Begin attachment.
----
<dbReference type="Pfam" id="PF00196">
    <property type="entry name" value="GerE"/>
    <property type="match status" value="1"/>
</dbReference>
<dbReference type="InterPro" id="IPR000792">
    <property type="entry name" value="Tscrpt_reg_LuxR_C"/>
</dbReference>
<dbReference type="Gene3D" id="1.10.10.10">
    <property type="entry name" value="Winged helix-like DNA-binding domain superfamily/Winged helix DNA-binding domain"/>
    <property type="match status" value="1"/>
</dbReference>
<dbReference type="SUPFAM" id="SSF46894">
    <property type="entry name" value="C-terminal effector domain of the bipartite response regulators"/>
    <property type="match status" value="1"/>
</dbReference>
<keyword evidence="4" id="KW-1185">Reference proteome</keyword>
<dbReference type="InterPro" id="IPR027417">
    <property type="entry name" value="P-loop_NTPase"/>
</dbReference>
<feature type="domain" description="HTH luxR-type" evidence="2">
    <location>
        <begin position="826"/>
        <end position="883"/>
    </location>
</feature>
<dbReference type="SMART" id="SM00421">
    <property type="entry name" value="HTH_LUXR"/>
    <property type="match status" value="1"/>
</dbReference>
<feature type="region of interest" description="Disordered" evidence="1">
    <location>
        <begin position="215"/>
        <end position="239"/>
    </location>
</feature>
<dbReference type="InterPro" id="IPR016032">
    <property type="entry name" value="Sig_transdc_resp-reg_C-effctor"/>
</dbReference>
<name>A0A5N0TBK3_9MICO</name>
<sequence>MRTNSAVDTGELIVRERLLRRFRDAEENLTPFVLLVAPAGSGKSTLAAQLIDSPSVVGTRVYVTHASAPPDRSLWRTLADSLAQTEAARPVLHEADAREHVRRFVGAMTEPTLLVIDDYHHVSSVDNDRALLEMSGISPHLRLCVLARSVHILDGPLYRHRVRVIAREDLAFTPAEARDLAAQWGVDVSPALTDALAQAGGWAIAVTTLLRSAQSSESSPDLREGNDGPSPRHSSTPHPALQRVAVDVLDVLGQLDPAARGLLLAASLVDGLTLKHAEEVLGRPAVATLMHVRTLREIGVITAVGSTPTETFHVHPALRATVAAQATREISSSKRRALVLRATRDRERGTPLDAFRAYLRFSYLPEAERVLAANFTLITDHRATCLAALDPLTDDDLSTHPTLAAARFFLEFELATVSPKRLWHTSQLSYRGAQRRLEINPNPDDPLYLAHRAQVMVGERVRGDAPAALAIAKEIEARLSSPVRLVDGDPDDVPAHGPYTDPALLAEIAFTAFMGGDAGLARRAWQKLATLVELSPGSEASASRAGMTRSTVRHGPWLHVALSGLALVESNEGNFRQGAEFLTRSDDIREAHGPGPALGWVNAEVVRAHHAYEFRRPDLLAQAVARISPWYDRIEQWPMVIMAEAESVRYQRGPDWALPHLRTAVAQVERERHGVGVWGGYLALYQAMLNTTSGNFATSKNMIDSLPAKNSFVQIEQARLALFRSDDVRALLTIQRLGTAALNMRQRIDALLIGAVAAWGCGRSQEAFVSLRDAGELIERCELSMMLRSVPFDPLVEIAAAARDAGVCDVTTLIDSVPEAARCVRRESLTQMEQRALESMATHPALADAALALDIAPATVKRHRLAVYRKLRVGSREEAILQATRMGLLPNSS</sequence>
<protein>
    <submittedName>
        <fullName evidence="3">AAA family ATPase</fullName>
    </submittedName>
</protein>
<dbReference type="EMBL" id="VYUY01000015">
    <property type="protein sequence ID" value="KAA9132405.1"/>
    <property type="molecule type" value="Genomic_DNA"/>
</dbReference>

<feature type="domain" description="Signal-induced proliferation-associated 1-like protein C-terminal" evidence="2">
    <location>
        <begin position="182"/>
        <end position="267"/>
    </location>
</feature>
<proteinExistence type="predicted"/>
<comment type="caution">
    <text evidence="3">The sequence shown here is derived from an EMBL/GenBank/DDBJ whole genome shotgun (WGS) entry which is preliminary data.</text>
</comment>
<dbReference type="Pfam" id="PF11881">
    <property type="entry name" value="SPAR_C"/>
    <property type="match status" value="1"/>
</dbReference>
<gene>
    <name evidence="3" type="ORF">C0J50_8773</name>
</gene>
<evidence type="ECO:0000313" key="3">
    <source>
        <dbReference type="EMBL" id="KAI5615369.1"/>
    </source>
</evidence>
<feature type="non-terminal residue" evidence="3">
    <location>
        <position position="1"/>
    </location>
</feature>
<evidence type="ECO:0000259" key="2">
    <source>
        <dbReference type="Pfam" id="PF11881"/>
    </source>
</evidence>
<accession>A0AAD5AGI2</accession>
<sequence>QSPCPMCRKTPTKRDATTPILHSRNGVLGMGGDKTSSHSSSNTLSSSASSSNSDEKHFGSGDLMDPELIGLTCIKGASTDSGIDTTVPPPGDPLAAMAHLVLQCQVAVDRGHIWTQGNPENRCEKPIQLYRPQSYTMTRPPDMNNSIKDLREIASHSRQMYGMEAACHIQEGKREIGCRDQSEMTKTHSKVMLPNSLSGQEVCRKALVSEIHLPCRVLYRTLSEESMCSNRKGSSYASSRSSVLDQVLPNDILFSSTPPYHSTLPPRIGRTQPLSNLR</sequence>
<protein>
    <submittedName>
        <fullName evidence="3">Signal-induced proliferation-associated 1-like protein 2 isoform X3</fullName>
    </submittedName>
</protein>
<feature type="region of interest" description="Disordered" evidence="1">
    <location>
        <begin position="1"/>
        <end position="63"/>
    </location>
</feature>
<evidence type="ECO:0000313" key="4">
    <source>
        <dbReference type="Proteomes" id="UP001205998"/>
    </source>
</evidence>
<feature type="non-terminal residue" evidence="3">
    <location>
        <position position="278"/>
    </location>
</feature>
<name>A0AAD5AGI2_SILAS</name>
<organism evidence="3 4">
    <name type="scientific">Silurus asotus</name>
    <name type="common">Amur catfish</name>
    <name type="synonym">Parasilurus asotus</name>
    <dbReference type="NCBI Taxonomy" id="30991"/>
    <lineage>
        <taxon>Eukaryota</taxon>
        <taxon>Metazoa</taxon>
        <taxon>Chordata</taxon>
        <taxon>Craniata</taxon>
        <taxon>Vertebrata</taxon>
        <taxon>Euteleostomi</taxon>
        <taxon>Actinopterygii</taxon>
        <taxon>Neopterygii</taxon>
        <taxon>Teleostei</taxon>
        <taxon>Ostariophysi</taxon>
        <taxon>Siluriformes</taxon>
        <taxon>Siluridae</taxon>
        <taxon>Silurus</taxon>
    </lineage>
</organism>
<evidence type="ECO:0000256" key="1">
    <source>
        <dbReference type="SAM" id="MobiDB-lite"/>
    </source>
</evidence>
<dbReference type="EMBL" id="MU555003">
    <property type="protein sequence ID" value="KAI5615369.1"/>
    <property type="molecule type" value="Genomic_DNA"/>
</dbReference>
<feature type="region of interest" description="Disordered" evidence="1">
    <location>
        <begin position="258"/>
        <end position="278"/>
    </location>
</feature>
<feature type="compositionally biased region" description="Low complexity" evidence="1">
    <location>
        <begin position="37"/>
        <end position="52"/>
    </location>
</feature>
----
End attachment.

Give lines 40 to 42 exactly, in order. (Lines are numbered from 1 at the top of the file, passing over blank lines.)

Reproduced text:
<sequence>MRTNSAVDTGELIVRERLLRRFRDAEENLTPFVLLVAPAGSGKSTLAAQLIDSPSVVGTRVYVTHASAPPDRSLWRTLADSLAQTEAARPVLHEADAREHVRRFVGAMTEPTLLVIDDYHHVSSVDNDRALLEMSGISPHLRLCVLARSVHILDGPLYRHRVRVIAREDLAFTPAEARDLAAQWGVDVSPALTDALAQAGGWAIAVTTLLRSAQSSESSPDLREGNDGPSPRHSSTPHPALQRVAVDVLDVLGQLDPAARGLLLAASLVDGLTLKHAEEVLGRPAVATLMHVRTLREIGVITAVGSTPTETFHVHPALRATVAAQATREISSSKRRALVLRATRDRERGTPLDAFRAYLRFSYLPEAERVLAANFTLITDHRATCLAALDPLTDDDLSTHPTLAAARFFLEFELATVSPKRLWHTSQLSYRGAQRRLEINPNPDDPLYLAHRAQVMVGERVRGDAPAALAIAKEIEARLSSPVRLVDGDPDDVPAHGPYTDPALLAEIAFTAFMGGDAGLARRAWQKLATLVELSPGSEASASRAGMTRSTVRHGPWLHVALSGLALVESNEGNFRQGAEFLTRSDDIREAHGPGPALGWVNAEVVRAHHAYEFRRPDLLAQAVARISPWYDRIEQWPMVIMAEAESVRYQRGPDWALPHLRTAVAQVERERHGVGVWGGYLALYQAMLNTTSGNFATSKNMIDSLPAKNSFVQIEQARLALFRSDDVRALLTIQRLGTAALNMRQRIDALLIGAVAAWGCGRSQEAFVSLRDAGELIERCELSMMLRSVPFDPLVEIAAAARDAGVCDVTTLIDSVPEAARCVRRESLTQMEQRALESMATHPALADAALALDIAPATVKRHRLAVYRKLRVGSREEAILQATRMGLLPNSS</sequence>
<protein>
    <submittedName>